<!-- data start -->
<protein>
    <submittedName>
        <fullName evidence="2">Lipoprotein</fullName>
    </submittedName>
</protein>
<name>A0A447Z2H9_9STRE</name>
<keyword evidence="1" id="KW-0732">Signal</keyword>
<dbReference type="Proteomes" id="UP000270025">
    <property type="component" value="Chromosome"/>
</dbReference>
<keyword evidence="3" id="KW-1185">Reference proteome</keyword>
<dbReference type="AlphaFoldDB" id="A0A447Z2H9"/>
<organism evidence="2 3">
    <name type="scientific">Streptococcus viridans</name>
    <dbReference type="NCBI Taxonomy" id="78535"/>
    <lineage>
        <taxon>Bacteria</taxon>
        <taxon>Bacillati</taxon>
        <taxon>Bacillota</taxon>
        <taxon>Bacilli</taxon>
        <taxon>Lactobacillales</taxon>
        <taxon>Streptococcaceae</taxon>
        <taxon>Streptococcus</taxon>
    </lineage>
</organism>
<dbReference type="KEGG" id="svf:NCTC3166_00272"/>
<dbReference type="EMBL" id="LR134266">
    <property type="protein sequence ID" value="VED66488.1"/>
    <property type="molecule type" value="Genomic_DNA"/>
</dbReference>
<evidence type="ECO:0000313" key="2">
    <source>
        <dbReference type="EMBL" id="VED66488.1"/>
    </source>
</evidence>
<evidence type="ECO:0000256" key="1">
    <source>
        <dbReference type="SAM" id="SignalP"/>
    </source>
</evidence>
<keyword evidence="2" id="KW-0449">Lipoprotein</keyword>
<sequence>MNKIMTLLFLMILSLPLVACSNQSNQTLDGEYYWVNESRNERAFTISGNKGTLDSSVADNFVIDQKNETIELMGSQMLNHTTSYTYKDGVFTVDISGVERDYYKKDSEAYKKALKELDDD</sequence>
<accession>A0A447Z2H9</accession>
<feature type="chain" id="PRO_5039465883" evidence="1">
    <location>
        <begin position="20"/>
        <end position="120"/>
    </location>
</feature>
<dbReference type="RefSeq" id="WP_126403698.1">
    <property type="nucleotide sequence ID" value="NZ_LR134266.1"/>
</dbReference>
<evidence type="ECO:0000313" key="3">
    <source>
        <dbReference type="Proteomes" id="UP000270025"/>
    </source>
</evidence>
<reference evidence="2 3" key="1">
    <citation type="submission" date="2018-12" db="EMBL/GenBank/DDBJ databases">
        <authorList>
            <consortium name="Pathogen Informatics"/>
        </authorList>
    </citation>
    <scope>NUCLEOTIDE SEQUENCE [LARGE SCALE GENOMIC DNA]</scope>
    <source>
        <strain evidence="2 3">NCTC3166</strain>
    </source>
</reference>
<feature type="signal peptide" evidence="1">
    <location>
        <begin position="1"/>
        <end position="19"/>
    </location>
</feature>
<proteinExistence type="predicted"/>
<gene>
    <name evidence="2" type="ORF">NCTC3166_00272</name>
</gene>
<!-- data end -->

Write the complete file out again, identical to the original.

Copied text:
<protein>
    <submittedName>
        <fullName evidence="2">Lipoprotein</fullName>
    </submittedName>
</protein>
<name>A0A447Z2H9_9STRE</name>
<keyword evidence="1" id="KW-0732">Signal</keyword>
<dbReference type="Proteomes" id="UP000270025">
    <property type="component" value="Chromosome"/>
</dbReference>
<keyword evidence="3" id="KW-1185">Reference proteome</keyword>
<dbReference type="AlphaFoldDB" id="A0A447Z2H9"/>
<organism evidence="2 3">
    <name type="scientific">Streptococcus viridans</name>
    <dbReference type="NCBI Taxonomy" id="78535"/>
    <lineage>
        <taxon>Bacteria</taxon>
        <taxon>Bacillati</taxon>
        <taxon>Bacillota</taxon>
        <taxon>Bacilli</taxon>
        <taxon>Lactobacillales</taxon>
        <taxon>Streptococcaceae</taxon>
        <taxon>Streptococcus</taxon>
    </lineage>
</organism>
<dbReference type="KEGG" id="svf:NCTC3166_00272"/>
<dbReference type="EMBL" id="LR134266">
    <property type="protein sequence ID" value="VED66488.1"/>
    <property type="molecule type" value="Genomic_DNA"/>
</dbReference>
<evidence type="ECO:0000313" key="2">
    <source>
        <dbReference type="EMBL" id="VED66488.1"/>
    </source>
</evidence>
<evidence type="ECO:0000256" key="1">
    <source>
        <dbReference type="SAM" id="SignalP"/>
    </source>
</evidence>
<keyword evidence="2" id="KW-0449">Lipoprotein</keyword>
<sequence>MNKIMTLLFLMILSLPLVACSNQSNQTLDGEYYWVNESRNERAFTISGNKGTLDSSVADNFVIDQKNETIELMGSQMLNHTTSYTYKDGVFTVDISGVERDYYKKDSEAYKKALKELDDD</sequence>
<accession>A0A447Z2H9</accession>
<feature type="chain" id="PRO_5039465883" evidence="1">
    <location>
        <begin position="20"/>
        <end position="120"/>
    </location>
</feature>
<dbReference type="RefSeq" id="WP_126403698.1">
    <property type="nucleotide sequence ID" value="NZ_LR134266.1"/>
</dbReference>
<evidence type="ECO:0000313" key="3">
    <source>
        <dbReference type="Proteomes" id="UP000270025"/>
    </source>
</evidence>
<reference evidence="2 3" key="1">
    <citation type="submission" date="2018-12" db="EMBL/GenBank/DDBJ databases">
        <authorList>
            <consortium name="Pathogen Informatics"/>
        </authorList>
    </citation>
    <scope>NUCLEOTIDE SEQUENCE [LARGE SCALE GENOMIC DNA]</scope>
    <source>
        <strain evidence="2 3">NCTC3166</strain>
    </source>
</reference>
<feature type="signal peptide" evidence="1">
    <location>
        <begin position="1"/>
        <end position="19"/>
    </location>
</feature>
<proteinExistence type="predicted"/>
<gene>
    <name evidence="2" type="ORF">NCTC3166_00272</name>
</gene>